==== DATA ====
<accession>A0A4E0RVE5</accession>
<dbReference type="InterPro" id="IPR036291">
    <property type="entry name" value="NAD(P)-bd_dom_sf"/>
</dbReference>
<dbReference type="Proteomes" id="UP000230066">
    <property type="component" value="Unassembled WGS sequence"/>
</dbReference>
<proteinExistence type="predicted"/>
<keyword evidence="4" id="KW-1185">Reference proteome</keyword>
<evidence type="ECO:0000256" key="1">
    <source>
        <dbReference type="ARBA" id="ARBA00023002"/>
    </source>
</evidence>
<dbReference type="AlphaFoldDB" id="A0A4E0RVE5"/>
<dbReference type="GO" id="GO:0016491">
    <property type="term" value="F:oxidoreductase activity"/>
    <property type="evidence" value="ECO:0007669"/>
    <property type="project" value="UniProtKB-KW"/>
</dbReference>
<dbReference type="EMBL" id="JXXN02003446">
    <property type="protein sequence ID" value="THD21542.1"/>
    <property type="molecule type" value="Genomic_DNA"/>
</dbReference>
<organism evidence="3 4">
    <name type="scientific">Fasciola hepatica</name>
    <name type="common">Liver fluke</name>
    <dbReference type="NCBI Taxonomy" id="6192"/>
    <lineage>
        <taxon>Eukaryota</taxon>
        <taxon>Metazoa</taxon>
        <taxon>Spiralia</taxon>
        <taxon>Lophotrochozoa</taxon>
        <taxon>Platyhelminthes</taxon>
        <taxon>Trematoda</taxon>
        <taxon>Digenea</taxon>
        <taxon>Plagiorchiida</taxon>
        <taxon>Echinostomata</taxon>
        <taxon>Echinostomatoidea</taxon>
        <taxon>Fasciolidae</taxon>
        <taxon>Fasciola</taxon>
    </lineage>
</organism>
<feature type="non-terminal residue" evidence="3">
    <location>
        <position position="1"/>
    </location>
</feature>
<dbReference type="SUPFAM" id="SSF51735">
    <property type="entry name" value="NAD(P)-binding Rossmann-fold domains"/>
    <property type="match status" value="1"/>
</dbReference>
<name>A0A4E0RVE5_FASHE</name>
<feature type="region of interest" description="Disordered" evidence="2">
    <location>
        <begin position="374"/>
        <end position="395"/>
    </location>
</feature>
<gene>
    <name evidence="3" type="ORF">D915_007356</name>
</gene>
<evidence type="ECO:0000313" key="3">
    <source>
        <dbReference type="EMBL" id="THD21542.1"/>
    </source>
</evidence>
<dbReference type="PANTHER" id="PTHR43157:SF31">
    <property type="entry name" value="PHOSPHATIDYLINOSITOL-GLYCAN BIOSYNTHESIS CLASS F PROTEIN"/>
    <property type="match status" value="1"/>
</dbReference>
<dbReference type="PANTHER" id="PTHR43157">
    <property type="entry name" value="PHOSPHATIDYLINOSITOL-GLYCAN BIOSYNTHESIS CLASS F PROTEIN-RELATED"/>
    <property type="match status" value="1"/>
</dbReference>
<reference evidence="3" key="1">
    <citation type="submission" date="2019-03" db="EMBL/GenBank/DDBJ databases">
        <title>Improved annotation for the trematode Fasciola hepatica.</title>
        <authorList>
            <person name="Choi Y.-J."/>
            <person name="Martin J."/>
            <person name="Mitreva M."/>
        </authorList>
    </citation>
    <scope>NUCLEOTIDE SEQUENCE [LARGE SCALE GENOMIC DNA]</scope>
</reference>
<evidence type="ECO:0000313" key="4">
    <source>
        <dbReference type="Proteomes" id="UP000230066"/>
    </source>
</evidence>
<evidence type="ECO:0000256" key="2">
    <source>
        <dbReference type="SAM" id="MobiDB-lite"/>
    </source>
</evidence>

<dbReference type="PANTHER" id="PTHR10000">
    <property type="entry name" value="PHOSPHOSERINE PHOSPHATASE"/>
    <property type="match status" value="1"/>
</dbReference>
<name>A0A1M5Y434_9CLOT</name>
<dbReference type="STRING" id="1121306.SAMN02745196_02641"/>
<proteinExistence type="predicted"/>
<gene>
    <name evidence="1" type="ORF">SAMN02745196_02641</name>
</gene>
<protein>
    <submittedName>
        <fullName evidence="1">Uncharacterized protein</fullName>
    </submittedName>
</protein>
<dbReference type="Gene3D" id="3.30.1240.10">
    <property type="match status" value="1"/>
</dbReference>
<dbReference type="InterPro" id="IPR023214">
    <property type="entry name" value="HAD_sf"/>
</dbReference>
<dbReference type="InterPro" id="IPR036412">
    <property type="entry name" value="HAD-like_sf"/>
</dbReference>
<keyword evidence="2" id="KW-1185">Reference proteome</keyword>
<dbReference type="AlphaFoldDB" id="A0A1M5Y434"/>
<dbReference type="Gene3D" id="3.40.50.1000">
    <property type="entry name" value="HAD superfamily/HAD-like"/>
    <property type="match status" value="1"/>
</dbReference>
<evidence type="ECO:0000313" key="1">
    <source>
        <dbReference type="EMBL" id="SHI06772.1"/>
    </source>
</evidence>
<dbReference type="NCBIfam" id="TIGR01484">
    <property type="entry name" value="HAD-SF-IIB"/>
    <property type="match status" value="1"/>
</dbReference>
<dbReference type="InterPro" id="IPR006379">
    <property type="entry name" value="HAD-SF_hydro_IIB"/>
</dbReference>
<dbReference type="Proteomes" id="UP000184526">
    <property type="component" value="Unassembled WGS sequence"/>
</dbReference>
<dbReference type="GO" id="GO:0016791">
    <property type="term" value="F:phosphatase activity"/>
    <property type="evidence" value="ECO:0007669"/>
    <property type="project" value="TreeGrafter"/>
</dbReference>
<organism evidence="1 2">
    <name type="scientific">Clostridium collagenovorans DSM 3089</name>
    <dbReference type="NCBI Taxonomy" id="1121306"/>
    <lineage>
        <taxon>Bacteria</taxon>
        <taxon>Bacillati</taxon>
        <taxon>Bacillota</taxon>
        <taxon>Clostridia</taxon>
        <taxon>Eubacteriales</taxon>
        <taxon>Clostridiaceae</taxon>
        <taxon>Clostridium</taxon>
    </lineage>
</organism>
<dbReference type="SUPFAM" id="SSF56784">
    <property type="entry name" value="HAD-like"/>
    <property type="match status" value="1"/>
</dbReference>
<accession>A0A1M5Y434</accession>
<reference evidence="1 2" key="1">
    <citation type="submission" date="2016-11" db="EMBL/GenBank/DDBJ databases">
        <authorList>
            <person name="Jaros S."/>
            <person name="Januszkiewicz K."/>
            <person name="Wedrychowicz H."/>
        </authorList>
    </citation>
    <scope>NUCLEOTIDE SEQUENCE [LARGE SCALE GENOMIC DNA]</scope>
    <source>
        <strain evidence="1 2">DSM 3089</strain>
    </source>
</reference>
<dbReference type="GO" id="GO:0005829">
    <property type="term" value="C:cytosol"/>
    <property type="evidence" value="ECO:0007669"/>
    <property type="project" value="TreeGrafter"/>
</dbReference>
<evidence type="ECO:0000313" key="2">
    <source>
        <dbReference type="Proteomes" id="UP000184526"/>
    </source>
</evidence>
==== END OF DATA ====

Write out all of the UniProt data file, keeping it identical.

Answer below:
<accession>A0A4E0RVE5</accession>
<dbReference type="InterPro" id="IPR036291">
    <property type="entry name" value="NAD(P)-bd_dom_sf"/>
</dbReference>
<dbReference type="Proteomes" id="UP000230066">
    <property type="component" value="Unassembled WGS sequence"/>
</dbReference>
<proteinExistence type="predicted"/>
<keyword evidence="4" id="KW-1185">Reference proteome</keyword>
<evidence type="ECO:0000256" key="1">
    <source>
        <dbReference type="ARBA" id="ARBA00023002"/>
    </source>
</evidence>
<dbReference type="AlphaFoldDB" id="A0A4E0RVE5"/>
<dbReference type="GO" id="GO:0016491">
    <property type="term" value="F:oxidoreductase activity"/>
    <property type="evidence" value="ECO:0007669"/>
    <property type="project" value="UniProtKB-KW"/>
</dbReference>
<dbReference type="EMBL" id="JXXN02003446">
    <property type="protein sequence ID" value="THD21542.1"/>
    <property type="molecule type" value="Genomic_DNA"/>
</dbReference>
<organism evidence="3 4">
    <name type="scientific">Fasciola hepatica</name>
    <name type="common">Liver fluke</name>
    <dbReference type="NCBI Taxonomy" id="6192"/>
    <lineage>
        <taxon>Eukaryota</taxon>
        <taxon>Metazoa</taxon>
        <taxon>Spiralia</taxon>
        <taxon>Lophotrochozoa</taxon>
        <taxon>Platyhelminthes</taxon>
        <taxon>Trematoda</taxon>
        <taxon>Digenea</taxon>
        <taxon>Plagiorchiida</taxon>
        <taxon>Echinostomata</taxon>
        <taxon>Echinostomatoidea</taxon>
        <taxon>Fasciolidae</taxon>
        <taxon>Fasciola</taxon>
    </lineage>
</organism>
<feature type="non-terminal residue" evidence="3">
    <location>
        <position position="1"/>
    </location>
</feature>
<dbReference type="SUPFAM" id="SSF51735">
    <property type="entry name" value="NAD(P)-binding Rossmann-fold domains"/>
    <property type="match status" value="1"/>
</dbReference>
<name>A0A4E0RVE5_FASHE</name>
<feature type="region of interest" description="Disordered" evidence="2">
    <location>
        <begin position="374"/>
        <end position="395"/>
    </location>
</feature>
<gene>
    <name evidence="3" type="ORF">D915_007356</name>
</gene>
<evidence type="ECO:0000313" key="3">
    <source>
        <dbReference type="EMBL" id="THD21542.1"/>
    </source>
</evidence>
<dbReference type="PANTHER" id="PTHR43157:SF31">
    <property type="entry name" value="PHOSPHATIDYLINOSITOL-GLYCAN BIOSYNTHESIS CLASS F PROTEIN"/>
    <property type="match status" value="1"/>
</dbReference>
<dbReference type="PANTHER" id="PTHR43157">
    <property type="entry name" value="PHOSPHATIDYLINOSITOL-GLYCAN BIOSYNTHESIS CLASS F PROTEIN-RELATED"/>
    <property type="match status" value="1"/>
</dbReference>
<reference evidence="3" key="1">
    <citation type="submission" date="2019-03" db="EMBL/GenBank/DDBJ databases">
        <title>Improved annotation for the trematode Fasciola hepatica.</title>
        <authorList>
            <person name="Choi Y.-J."/>
            <person name="Martin J."/>
            <person name="Mitreva M."/>
        </authorList>
    </citation>
    <scope>NUCLEOTIDE SEQUENCE [LARGE SCALE GENOMIC DNA]</scope>
</reference>
<evidence type="ECO:0000313" key="4">
    <source>
        <dbReference type="Proteomes" id="UP000230066"/>
    </source>
</evidence>
<evidence type="ECO:0000256" key="2">
    <source>
        <dbReference type="SAM" id="MobiDB-lite"/>
    </source>
</evidence>

<dbReference type="PANTHER" id="PTHR10000">
    <property type="entry name" value="PHOSPHOSERINE PHOSPHATASE"/>
    <property type="match status" value="1"/>
</dbReference>
<name>A0A1M5Y434_9CLOT</name>
<dbReference type="STRING" id="1121306.SAMN02745196_02641"/>
<proteinExistence type="predicted"/>
<gene>
    <name evidence="1" type="ORF">SAMN02745196_02641</name>
</gene>
<protein>
    <submittedName>
        <fullName evidence="1">Uncharacterized protein</fullName>
    </submittedName>
</protein>
<dbReference type="Gene3D" id="3.30.1240.10">
    <property type="match status" value="1"/>
</dbReference>
<dbReference type="InterPro" id="IPR023214">
    <property type="entry name" value="HAD_sf"/>
</dbReference>
<dbReference type="InterPro" id="IPR036412">
    <property type="entry name" value="HAD-like_sf"/>
</dbReference>
<keyword evidence="2" id="KW-1185">Reference proteome</keyword>
<dbReference type="AlphaFoldDB" id="A0A1M5Y434"/>
<dbReference type="Gene3D" id="3.40.50.1000">
    <property type="entry name" value="HAD superfamily/HAD-like"/>
    <property type="match status" value="1"/>
</dbReference>
<evidence type="ECO:0000313" key="1">
    <source>
        <dbReference type="EMBL" id="SHI06772.1"/>
    </source>
</evidence>
<dbReference type="NCBIfam" id="TIGR01484">
    <property type="entry name" value="HAD-SF-IIB"/>
    <property type="match status" value="1"/>
</dbReference>
<dbReference type="InterPro" id="IPR006379">
    <property type="entry name" value="HAD-SF_hydro_IIB"/>
</dbReference>
<dbReference type="Proteomes" id="UP000184526">
    <property type="component" value="Unassembled WGS sequence"/>
</dbReference>
<dbReference type="GO" id="GO:0016791">
    <property type="term" value="F:phosphatase activity"/>
    <property type="evidence" value="ECO:0007669"/>
    <property type="project" value="TreeGrafter"/>
</dbReference>
<organism evidence="1 2">
    <name type="scientific">Clostridium collagenovorans DSM 3089</name>
    <dbReference type="NCBI Taxonomy" id="1121306"/>
    <lineage>
        <taxon>Bacteria</taxon>
        <taxon>Bacillati</taxon>
        <taxon>Bacillota</taxon>
        <taxon>Clostridia</taxon>
        <taxon>Eubacteriales</taxon>
        <taxon>Clostridiaceae</taxon>
        <taxon>Clostridium</taxon>
    </lineage>
</organism>
<dbReference type="SUPFAM" id="SSF56784">
    <property type="entry name" value="HAD-like"/>
    <property type="match status" value="1"/>
</dbReference>
<accession>A0A1M5Y434</accession>
<reference evidence="1 2" key="1">
    <citation type="submission" date="2016-11" db="EMBL/GenBank/DDBJ databases">
        <authorList>
            <person name="Jaros S."/>
            <person name="Januszkiewicz K."/>
            <person name="Wedrychowicz H."/>
        </authorList>
    </citation>
    <scope>NUCLEOTIDE SEQUENCE [LARGE SCALE GENOMIC DNA]</scope>
    <source>
        <strain evidence="1 2">DSM 3089</strain>
    </source>
</reference>
<dbReference type="GO" id="GO:0005829">
    <property type="term" value="C:cytosol"/>
    <property type="evidence" value="ECO:0007669"/>
    <property type="project" value="TreeGrafter"/>
</dbReference>
<evidence type="ECO:0000313" key="2">
    <source>
        <dbReference type="Proteomes" id="UP000184526"/>
    </source>
</evidence>